1 person in 8 is Undernourished Photo Credit – FAO
As the number of `official’ human infections with the emerging avian H7N9 virus rapidly approaches the century mark, epidemiologists and agricultural officials continue to struggle with determining exactly where this virus is hiding in nature.
The best guess so far is in poultry and/or wild birds, but test results thus far have only uncovered a handful of positive results (see Branswell On The Paucity Of H7N9 Positive Poultry).
Normally, avian flu produces signs of illness or increased mortality in birds, and this serves as a biosecurity early warning system for flock owners that something is amiss and testing is needed.
Of concern, these telltale signs of infection in poultry are noticeably absent with the H7N9 virus.
While highly pathogenic in humans, this virus produces low pathogenicity in birds, and as a result it makes it extremely difficult to detect and eradicate.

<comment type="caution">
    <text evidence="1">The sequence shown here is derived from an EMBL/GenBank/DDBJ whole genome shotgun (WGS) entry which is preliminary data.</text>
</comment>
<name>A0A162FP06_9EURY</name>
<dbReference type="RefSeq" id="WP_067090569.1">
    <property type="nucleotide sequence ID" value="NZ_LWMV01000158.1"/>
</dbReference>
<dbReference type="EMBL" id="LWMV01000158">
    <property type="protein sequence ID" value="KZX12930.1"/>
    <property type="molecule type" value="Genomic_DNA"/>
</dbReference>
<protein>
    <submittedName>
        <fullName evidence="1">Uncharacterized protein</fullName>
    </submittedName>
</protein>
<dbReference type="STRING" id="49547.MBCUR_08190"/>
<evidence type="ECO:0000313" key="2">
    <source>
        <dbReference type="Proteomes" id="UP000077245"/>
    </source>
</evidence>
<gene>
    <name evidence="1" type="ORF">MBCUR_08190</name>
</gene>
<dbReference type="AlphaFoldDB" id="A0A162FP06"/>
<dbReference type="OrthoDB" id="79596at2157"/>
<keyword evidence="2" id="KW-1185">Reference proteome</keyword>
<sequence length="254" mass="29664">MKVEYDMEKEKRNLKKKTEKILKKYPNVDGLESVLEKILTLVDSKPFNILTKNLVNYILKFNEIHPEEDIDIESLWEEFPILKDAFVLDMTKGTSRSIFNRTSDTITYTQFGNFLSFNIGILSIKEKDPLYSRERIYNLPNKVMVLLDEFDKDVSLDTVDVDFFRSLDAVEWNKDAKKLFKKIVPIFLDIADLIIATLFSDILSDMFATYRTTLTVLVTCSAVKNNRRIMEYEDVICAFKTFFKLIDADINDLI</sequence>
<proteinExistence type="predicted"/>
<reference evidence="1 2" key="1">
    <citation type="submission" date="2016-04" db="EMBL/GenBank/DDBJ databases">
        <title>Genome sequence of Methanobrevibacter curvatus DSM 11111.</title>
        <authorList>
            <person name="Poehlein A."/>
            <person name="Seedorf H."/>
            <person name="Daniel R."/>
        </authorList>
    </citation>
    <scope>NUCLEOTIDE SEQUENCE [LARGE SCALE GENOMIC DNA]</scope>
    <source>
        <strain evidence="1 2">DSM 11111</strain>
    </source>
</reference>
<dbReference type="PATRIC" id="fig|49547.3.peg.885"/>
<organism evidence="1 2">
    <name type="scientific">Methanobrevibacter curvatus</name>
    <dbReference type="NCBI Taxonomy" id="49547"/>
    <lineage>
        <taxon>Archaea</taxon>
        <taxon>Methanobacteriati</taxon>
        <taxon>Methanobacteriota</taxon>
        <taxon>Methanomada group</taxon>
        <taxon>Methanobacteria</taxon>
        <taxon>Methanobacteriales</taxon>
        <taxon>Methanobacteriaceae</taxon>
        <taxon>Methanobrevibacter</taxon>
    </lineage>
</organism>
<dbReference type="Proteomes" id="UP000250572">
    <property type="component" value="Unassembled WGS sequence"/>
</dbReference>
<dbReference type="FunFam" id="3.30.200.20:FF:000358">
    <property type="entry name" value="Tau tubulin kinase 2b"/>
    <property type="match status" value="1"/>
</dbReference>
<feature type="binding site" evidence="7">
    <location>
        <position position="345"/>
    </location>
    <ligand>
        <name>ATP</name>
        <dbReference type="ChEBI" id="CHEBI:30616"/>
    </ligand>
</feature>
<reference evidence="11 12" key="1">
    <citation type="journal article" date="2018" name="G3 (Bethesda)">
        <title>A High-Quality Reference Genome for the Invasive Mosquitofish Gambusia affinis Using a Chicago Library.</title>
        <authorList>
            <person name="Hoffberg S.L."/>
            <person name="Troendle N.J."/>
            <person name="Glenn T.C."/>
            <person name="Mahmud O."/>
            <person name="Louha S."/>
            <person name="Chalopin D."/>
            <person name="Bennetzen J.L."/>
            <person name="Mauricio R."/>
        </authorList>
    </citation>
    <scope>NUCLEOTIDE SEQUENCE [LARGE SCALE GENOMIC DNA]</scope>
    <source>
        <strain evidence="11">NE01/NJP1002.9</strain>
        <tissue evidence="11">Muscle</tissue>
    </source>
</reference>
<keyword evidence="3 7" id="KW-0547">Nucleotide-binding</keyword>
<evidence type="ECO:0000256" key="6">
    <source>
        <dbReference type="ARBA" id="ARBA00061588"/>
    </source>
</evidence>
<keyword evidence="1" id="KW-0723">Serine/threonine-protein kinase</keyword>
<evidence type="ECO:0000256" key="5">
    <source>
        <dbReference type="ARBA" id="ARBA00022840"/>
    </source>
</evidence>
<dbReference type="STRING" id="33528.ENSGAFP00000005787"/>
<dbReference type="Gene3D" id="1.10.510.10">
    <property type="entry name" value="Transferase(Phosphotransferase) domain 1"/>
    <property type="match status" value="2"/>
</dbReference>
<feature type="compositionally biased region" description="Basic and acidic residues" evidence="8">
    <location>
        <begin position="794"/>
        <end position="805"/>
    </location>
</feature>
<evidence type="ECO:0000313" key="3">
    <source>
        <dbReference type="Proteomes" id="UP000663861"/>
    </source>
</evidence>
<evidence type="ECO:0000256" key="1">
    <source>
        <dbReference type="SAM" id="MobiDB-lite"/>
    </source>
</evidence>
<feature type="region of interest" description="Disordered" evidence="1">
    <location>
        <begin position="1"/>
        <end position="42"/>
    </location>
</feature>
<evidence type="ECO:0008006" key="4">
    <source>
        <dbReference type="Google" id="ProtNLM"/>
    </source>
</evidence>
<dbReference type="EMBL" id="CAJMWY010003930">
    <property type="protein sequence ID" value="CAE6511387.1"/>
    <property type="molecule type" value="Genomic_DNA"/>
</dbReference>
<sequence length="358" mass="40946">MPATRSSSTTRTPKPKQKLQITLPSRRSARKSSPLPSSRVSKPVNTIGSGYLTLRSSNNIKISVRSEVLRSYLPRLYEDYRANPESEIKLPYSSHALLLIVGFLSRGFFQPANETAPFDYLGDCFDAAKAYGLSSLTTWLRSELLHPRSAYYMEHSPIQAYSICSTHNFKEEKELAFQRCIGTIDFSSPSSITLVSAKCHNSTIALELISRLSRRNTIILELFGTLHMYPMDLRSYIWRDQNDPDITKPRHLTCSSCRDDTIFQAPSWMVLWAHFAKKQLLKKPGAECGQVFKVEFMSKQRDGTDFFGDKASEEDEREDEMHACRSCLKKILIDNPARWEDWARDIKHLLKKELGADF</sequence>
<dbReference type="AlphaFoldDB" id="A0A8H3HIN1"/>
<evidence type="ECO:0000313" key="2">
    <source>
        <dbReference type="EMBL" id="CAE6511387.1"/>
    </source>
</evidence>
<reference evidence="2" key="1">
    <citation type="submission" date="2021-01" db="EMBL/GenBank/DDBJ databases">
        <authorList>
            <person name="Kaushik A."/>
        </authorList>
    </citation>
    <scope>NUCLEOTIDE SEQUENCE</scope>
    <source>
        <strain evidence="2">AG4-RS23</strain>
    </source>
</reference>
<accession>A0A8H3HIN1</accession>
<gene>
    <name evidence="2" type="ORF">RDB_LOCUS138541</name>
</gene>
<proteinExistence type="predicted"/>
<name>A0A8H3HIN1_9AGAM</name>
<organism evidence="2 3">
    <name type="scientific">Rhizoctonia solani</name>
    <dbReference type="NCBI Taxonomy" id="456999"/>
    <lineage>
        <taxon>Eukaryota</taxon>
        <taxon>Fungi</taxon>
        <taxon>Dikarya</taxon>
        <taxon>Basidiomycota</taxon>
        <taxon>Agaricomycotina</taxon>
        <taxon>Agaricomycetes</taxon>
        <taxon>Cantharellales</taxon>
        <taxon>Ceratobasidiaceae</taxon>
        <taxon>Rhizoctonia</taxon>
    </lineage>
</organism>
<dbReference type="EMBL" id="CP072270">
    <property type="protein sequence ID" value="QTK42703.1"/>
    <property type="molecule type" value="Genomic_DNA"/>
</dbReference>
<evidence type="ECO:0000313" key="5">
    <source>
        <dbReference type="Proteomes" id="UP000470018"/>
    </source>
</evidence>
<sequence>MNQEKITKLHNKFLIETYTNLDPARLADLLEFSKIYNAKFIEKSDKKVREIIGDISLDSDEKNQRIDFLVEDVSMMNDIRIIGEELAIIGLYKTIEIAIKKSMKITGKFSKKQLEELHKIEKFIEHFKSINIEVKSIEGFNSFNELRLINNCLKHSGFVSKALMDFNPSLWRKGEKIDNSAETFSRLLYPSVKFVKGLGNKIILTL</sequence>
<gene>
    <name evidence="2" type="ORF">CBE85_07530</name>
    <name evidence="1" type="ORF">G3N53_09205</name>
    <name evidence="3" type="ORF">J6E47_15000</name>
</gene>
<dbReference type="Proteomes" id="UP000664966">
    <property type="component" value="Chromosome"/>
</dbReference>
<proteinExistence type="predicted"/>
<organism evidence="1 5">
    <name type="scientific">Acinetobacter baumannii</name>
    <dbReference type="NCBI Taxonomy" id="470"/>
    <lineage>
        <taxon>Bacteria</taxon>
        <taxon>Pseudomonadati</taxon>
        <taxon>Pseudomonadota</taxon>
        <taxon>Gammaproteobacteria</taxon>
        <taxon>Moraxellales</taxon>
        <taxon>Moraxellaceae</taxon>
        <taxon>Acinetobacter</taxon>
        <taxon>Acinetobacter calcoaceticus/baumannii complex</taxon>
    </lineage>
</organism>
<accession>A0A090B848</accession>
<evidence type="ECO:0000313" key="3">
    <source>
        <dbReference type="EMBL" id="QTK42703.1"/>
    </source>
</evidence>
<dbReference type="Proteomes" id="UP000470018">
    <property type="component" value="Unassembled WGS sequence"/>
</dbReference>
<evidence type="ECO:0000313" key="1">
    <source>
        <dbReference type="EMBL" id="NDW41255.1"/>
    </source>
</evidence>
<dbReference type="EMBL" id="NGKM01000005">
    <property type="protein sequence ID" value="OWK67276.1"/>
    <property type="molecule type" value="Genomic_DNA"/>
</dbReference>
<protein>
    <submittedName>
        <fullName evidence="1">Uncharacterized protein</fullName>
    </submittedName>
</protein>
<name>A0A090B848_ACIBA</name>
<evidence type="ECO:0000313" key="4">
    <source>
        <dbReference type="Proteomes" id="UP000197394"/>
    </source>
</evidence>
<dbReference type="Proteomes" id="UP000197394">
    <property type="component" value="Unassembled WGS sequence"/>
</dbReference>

"Unlike H5N1, where chickens were dying off on a large scale, with this virus we don't have a red flag that immediately signals an infection. This means farmers may not be aware that virus is circulating in their flock. Biosecurity and hygiene measures will help people protect themselves from virus circulating in seemingly healthy birds or other animals," said Juan Lubroth, FAO Chief Veterinary Officer.
Assuming you can spot it, the OIE recommended response to any outbreak of a highly pathogenic bird flu in poultry (or any H5 or H7 strain) is to immediately restrict movement of livestock in the area and cull any affected, or potentially exposed birds.
The OIE also has a rather extensive FAQ on H7N9 Avian Influenza, portions of which are excerpted below:
Can culling be used as a control measure?
If the infection is detected in animals, generally a culling policy is used in the efforts to control and eradicate the disease.
Requirements include (and are described in the OIE Terrestrial Animal Health Code):
- humane destruction of all infected and exposed animals (according to OIE animal welfare standards);
- appropriate disposal of carcasses and all animal products;
- surveillance and tracing of potentially infected or exposed poultry;
- strict quarantine and controls on movement of poultry and any potentially contaminated vehicles and personnel;
- thorough decontamination of infected premises ;
- a period at least 21 days before restocking.